When you want to access the classes or methods of a relative namespace, that namespace has to be declared (imported)  in your code. By default when you create a template, some namespaces are declared. For the namespaces that are not declared by default you can use the keyword “Imports” and declare the namespace that you want. Check the code below; it generates error because the code corresponding to the class StreamReader() is not declared in the project.

Hence; at the top of my project, I will declare the namespace “System.IO” which contains the class StreamReader() and code will run just fine.

Nested Namespaces




Just like the nested if conditions, you can make nested namespaces. i.e, namespaces can further contain child namespaces and the child namespace(s) can contain classes and further methods.

One of the biggest namespaces used in the .Net framework is the “System” namespace. System namespace itself has tens of classes that can be used to form your code. However; system namespace also contains several other child namespaces such as “System.Data”, “System.Deployment”, “System.Drawing”, “System.IO”, …

While you refer to the system namespace in your code, it only includes that specific namespace’s classes. If you want to make reference to the classes included in one of the child namespaces, you must import that child namespace into your code specifically.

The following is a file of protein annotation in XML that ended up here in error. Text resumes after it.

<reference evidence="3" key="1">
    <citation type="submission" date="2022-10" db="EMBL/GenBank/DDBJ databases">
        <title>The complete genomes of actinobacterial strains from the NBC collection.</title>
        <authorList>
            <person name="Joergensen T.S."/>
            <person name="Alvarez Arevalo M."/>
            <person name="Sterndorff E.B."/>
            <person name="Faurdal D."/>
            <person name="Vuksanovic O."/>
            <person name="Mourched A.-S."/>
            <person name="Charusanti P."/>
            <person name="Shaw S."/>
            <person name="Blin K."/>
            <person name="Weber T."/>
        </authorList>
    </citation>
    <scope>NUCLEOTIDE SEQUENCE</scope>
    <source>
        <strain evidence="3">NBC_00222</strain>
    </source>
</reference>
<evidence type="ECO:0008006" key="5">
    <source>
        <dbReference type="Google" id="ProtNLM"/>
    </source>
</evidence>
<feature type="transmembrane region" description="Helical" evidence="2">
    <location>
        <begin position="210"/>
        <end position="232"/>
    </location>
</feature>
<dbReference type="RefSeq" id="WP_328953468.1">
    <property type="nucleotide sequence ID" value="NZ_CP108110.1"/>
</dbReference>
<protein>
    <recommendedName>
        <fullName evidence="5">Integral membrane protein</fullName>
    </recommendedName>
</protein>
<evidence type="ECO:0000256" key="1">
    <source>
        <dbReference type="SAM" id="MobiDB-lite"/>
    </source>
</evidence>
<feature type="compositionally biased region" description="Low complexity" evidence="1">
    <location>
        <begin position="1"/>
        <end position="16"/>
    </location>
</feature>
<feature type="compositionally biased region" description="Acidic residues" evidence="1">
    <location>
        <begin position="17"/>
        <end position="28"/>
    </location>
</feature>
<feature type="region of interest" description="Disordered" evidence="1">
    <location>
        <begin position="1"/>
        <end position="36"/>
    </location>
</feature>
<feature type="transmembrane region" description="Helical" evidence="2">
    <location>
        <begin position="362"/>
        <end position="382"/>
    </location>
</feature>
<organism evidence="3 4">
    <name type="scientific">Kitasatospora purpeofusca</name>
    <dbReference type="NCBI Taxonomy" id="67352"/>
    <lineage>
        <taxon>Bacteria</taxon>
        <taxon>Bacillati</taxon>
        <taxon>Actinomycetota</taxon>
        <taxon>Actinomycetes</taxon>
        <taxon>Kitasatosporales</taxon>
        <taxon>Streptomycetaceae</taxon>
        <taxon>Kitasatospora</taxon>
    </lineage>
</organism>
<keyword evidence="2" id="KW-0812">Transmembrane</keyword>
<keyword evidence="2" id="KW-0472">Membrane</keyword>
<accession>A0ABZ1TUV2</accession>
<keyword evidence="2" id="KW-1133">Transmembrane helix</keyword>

Related: Working with Multiple Forms in Visual Basic.Net

User-defined namespace(s)

First and foremost, it is important to know that when you define your own namespace in a project, the system itself builds a root namespace for your project which will be identical to the name of your project. You can change this name in Your Project Properties Window => Under the References.

namespaces 3

The general syntax for building a namespace is:

Example;

Note: One namespace can have unlimited number of classes. But all the classes inside a namespace should have its unique and identical name. However; two classes with the same name can exist in two different namespaces. But when you make references to those two classes, their corresponding namespaces should also be mentioned using a (.) operator. Finally, all the namespaces should have unique name of their own. No two namespaces can carry the same name.

All the user-defined namespace should be referenced at the top of your project including the root namespace using the Imports keyword.

User-Defined Namespace(s) full project source code

Output:

namespaces 4

Conclusion



  • Namespaces are logical containers of code blocks in programming languages.
  • Namespace(s) are basically used to organize the code and eliminate the name collision of classes, methods and procedures.
  • Namespace(s) can be built-in or user-defined.
  • Each namespace has its own unique name and can have further child namespace(s).
  • The namespace(s) which are not declared in the project be default, should be declared at the top of the project using the Imports
  • Each namespace can contain several classes, but no two classes can have the same name.
  • Two classes in two different namespace(s) can have the same name, but when those classes are referred in the code, their namespace(s) should also be included using the (.) operator.

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Bahonar Javid
Bahonar Javid 43 posts

<p>* Computer Application Student<br /> * Co-Founder of www.codejow.com<br /> * Love to code and Learn new languages<br /> * Enjoy playing football</p>